RACHEL MARTIN, HOST:
Los Angeles artist Alison Saar says she gets a sense of calm in all this chaos watching seeds she planted begin to sprout. The prints and sculptures she's making help, too. Here's NPR special correspondent Susan Stamberg.
SUSAN STAMBERG, BYLINE: Race, gender, woman power, African American hair - those are Alison Saar's themes; also, the kitchen.
ALISON SAAR: Six cups of water, some - tablespoon of vegetable bouillon, a pound of dried black-eyed peas...
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STAMBERG: Her last show in LA offered a small cookbook of family recipes and photos of her works. The sculpture "Kitchen Amazon" is there - a large female nude, sheathed in antique, rusted tin salvaged from ceilings in old New York tenements, embossed with patterns. The tin is tacked tightly onto the carved wooden figure like skin. It's gorgeous.
KIMBERLY DAVIS: It is gorgeous, but...
STAMBERG: This is Kimberly Davis, director of LA Louver, the gallery that shows Saar's work.
DAVIS: ...It also speaks of scarification and African rituals of how the body can be changed and glorified in a certain way.
STAMBERG: A heavy chain belt drapes around the Amazon's hips. From it hang used cast iron skillets and...
DAVIS: She's holding a pan up above her shoulder...
SAAR: People get out of hand.
STAMBERG: This is Saar.
SAAR: You can hit someone upside the head with a skillet - along those lines.
STAMBERG: Alison Saar's "Kitchen Amazon" also nourishes her family, holds them together. The sculptures starred in an LA Louver show called "Chaos In The Kitchen." Her childhood kitchen in California was wonderfully chaotic, Saar says - full of manic energy. Her mother, Betty, a well-known artist, painted there. Alison and her sibs did homework there. They cooked.
SAAR: We also heated up our hot combs and did our hair. That was also the hair parlor.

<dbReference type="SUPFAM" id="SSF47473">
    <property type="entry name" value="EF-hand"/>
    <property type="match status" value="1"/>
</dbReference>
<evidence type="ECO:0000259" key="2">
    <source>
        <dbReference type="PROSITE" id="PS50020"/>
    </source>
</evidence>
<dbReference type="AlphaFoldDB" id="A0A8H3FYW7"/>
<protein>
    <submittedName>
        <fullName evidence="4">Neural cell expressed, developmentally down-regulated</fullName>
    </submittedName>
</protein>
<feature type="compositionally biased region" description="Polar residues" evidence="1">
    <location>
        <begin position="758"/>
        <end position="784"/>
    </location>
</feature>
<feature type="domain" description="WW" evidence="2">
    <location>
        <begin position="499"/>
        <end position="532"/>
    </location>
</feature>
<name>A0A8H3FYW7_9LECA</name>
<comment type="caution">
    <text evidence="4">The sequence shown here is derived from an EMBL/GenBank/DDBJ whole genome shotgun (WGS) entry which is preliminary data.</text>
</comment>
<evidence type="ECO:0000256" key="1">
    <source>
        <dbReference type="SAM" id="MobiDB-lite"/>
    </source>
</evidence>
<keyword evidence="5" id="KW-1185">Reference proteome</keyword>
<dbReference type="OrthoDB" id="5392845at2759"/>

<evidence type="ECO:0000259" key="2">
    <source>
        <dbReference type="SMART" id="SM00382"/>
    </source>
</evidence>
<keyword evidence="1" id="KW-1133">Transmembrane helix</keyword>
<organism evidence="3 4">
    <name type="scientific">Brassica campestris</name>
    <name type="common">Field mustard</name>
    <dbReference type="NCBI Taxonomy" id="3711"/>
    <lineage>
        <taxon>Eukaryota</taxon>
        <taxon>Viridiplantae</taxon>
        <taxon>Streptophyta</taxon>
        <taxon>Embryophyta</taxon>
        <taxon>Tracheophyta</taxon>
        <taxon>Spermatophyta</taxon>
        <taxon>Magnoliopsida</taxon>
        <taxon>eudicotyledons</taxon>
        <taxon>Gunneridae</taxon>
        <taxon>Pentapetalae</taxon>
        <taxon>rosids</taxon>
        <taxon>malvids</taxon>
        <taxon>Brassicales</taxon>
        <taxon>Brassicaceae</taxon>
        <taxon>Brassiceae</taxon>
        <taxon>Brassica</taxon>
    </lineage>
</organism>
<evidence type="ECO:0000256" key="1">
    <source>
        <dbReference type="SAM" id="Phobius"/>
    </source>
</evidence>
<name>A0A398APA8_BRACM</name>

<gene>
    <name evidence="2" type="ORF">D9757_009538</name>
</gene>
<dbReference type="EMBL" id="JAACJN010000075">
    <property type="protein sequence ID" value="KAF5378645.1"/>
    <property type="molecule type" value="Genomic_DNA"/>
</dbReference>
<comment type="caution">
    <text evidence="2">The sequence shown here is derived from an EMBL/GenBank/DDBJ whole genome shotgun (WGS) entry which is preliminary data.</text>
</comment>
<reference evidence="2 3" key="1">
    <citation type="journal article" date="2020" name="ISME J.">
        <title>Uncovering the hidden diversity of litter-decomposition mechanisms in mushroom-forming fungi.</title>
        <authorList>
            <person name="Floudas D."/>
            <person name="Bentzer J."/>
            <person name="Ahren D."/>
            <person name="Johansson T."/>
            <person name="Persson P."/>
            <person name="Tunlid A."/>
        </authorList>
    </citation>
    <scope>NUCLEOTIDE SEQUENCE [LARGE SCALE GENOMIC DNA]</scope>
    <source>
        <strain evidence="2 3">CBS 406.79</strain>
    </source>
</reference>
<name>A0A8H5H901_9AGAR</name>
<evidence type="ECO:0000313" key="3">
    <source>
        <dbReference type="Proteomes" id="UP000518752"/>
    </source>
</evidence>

STAMBERG: The kitchen always smelled of cornbread and singed hair. Saar, whose father was white - her mother, African American - has a gray cloud of soft, frizzy hair. But there is nothing soft about the hair in her sculptures. It's made with barbed and baling wire. The nude in Set to Simmer has it - dangerous hair you wouldn't want to touch. The woman is voluptuous - vibrant red lips, tight breasts. She stretches out on a long red table.
SAAR: Something which most families would not approve of - a naked lady laying on your kitchen table.
STAMBERG: A chair is drawn up to the table.
SAAR: She's challenging you to sit down in that chair. She says, yeah, if you want to look at me, don't just give me a sideways glance. Sit down in this chair and know me.
STAMBERG: Confident in her own embellished skin, powerful with her thick iron hair, a very 21st-century woman. She takes Saar back, again, to her childhood days in the kitchen where her grandmother straightened her hair with an object Alison now makes art about - a hot comb. They become bases for small nude sculptures. She knows well how the combs are used.
SAAR: Put the pomade in and you kind of get the hair nice and oiled. And then, you know, you got the hot comb and you'd start from the tips and then you'd work your way up to the scalp.
STAMBERG: Took forever, Saar says. Finally - done.
SAAR: And then, you just got to, like, stay out of the water. And don't sweat (laughter).
STAMBERG: Sixty-four now and laughing about decades-old, not-so-fun experiences, Alison Saar says her generation mostly didn't straighten their hair - freed up a lot of time for other things - making sculptures, say. A show is scheduled to open in Southern California in the fall. I'm Susan Stamberg, NPR News.
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